Once you are successfully persisting to a database you will notice that only the core functionality like the blog, comments and posts are stored in to the database. Next we will add the mail list subscription which currently it is stored in an xml file in the App_data folder called newsletter.xml. Step one is to create the table structure. I have kindly provided the script to add the email table script that needs to be run on your database here . It will create a be_Emails table with the following structure.
CREATE TABLE [dbo].[be_Emails](
[Id] [int] IDENTITY(1,1) NOT NULL,
[BlogId] [uniqueidentifier] NOT NULL,
[Email] [nvarchar](500) NOT NULL,
[Source] [nchar](100) NULL,
[IsActive] [int] NOT NULL,
[Created] [datetime] NULL,
CONSTRAINT [PK_be_Emails] PRIMARY KEY CLUSTERED
This structure will serve to store the emails coming from any source starting with the current news letter widget. Other sources could include emails supplied during blog posts or eventually the landing page. The blogId will help me keep in line with the structure of blogengine where a guid is used to uniquely identify the blog, email as obviously the email address of the subscriber, source will be the originating source of the email capturing, a flag isActive will help me manage subscribe and unsubscribe functionality and the created field is mainly for auditing.
Altering the Newsletter code to store in db
Once we are done with the database table creation, we will need to alter the code to store the data to this table rather than the xml file. We will alter the Newsletter widget found in the BlogEngine source code Custom\Widgets\Newsletter.
This user control uses XML files to load the save the emails. There is some logic here to load the xml file as to not have duplicate emails and send a welcome email, I will ignore all this code and concentrate on the save email method.
First I will create my own save email Provider that will take care to save the email to the database. Here where I could go a bit more hardcore and provide the ability to use either xml or database but for simplicity stake I will limit my solution to database only yet respecting the current architecture.
In the blogEngine.Code solution under the providers folder I will add a new class called MailListProvider.cs . In this class I will create an AddToMailList(string blogId, string email, string source) public method which will practically run the following parameterized insert query.
"If not Exists(select 1 from be_emails where email = @Email AND IsActive = 1) begin Insert Into be_Emails(BlogId, Email, Source, IsActive, Created)Values(@BlogId, @Email, @Source, @IsActive, @Created) end;"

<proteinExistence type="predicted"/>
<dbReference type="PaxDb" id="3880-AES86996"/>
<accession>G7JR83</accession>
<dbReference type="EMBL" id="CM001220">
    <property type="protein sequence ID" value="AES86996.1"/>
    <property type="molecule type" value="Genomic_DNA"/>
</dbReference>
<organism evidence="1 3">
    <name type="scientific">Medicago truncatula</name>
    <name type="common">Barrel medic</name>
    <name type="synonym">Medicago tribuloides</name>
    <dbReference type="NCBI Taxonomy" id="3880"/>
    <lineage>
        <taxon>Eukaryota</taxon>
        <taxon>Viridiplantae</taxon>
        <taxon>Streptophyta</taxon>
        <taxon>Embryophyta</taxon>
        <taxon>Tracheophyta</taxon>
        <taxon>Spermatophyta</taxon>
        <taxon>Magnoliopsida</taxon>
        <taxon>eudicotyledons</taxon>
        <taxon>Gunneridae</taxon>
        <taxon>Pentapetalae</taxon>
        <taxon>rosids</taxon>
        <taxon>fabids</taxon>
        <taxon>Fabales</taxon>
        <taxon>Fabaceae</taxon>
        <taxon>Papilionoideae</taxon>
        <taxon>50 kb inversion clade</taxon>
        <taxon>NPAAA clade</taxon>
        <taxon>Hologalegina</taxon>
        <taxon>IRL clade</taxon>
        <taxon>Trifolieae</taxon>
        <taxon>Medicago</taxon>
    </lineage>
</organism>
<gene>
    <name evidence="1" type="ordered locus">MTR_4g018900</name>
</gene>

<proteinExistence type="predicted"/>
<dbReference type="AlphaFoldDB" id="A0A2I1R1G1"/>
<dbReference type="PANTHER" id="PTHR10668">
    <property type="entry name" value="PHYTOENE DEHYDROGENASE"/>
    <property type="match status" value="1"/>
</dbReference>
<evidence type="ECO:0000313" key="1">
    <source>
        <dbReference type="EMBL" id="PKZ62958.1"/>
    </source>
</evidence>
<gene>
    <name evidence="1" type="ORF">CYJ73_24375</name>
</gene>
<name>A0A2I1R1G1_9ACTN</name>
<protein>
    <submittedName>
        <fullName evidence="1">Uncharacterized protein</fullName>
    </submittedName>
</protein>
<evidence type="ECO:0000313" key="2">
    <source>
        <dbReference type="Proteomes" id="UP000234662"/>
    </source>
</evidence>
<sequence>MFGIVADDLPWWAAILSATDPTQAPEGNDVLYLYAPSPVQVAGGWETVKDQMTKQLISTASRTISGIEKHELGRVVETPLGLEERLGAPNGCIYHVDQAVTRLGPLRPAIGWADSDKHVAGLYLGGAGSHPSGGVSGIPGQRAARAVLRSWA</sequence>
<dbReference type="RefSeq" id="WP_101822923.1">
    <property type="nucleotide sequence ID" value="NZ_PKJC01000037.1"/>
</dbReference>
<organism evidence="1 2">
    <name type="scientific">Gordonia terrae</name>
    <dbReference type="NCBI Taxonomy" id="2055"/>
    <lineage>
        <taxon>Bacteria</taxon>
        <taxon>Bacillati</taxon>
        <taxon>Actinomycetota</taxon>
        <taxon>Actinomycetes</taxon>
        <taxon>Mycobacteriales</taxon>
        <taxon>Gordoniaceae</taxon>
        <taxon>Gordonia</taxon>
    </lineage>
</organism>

Obviously to run this query you will need a connection to the database and preferably to follow the current provider syntax. I provided the code for this class here: Mail list provider class
Next you will need to find the code that reads the email address from the widget and stores it in the xml. This is located in the code behind file widget.ascx.cs folder Custom\Widgets\Newsletter. Here we will make a new save method AddEmailToDb(string email)
private void AddEmailToDb(string email)
string source = "newsletter_subscribe";
string blogId = Blog.CurrentInstance.Id.ToString();
var dbMail = new MailListProvider();
dbMail.AddToMailList(blogId, email, source);
callback = "true";
Now in the same class locate the current save method
private void AddEmail(string email) and modify it to use the new save to db method
private void AddEmail(string email)
If you run the web application locally you should be able to enter your email in the news letter filed and find it stored in the database
select * from [dbo].[be_Emails] . Just in case you need the widget.ascx.cs code can be found here
Altenativly fee free to see the code on my git repository: https://github.com/Drinu82/dotnetblogengine-NewsLetter
Getting more data
Now that we have news letter subscription feeding my mailing list in a structured database I just need to sit and wait for visitors to subscribe but NO. I need a list to get started and I need some emails to go to the next step, so maybe this is not 00% ethicallt correct but the way I see it if you post on my blog using your email it is like accepting to be registered to my news letter...
Well you do not like it I will give you an unsubscribe option but my blog my rules baby. Thus we will extract the emails addresses of persons who posted on my blog as an initial mailing list. You can do this by running a database script to convert your current posts to members of the email list.
insert into [dbo].[be_Emails] ( BlogId, Email, Source, IsActive, Created )
select BlogId, email, 'PostCommentImport',1, commentDate
from [dbo].[be_PostComment] where email like '%@%'
Also I created a new Extension EmailListExtractor so that every time a new comment is posted the email address used will be automatically stored to my mailing list..
public void Comment_Serving(object sender, EventArgs e)
string email = ((BlogEngine.Core.Comment) (sender)).Email;
string source = "postcomment_email";
string blogId = BlogEngine.Core.Blog.CurrentInstance.Id.ToString();
var dbMail = new MailListProvider();
dbMail.AddToMailList(blogId, email, source);
So I have a mailing list in an accessible database, And now comes the fun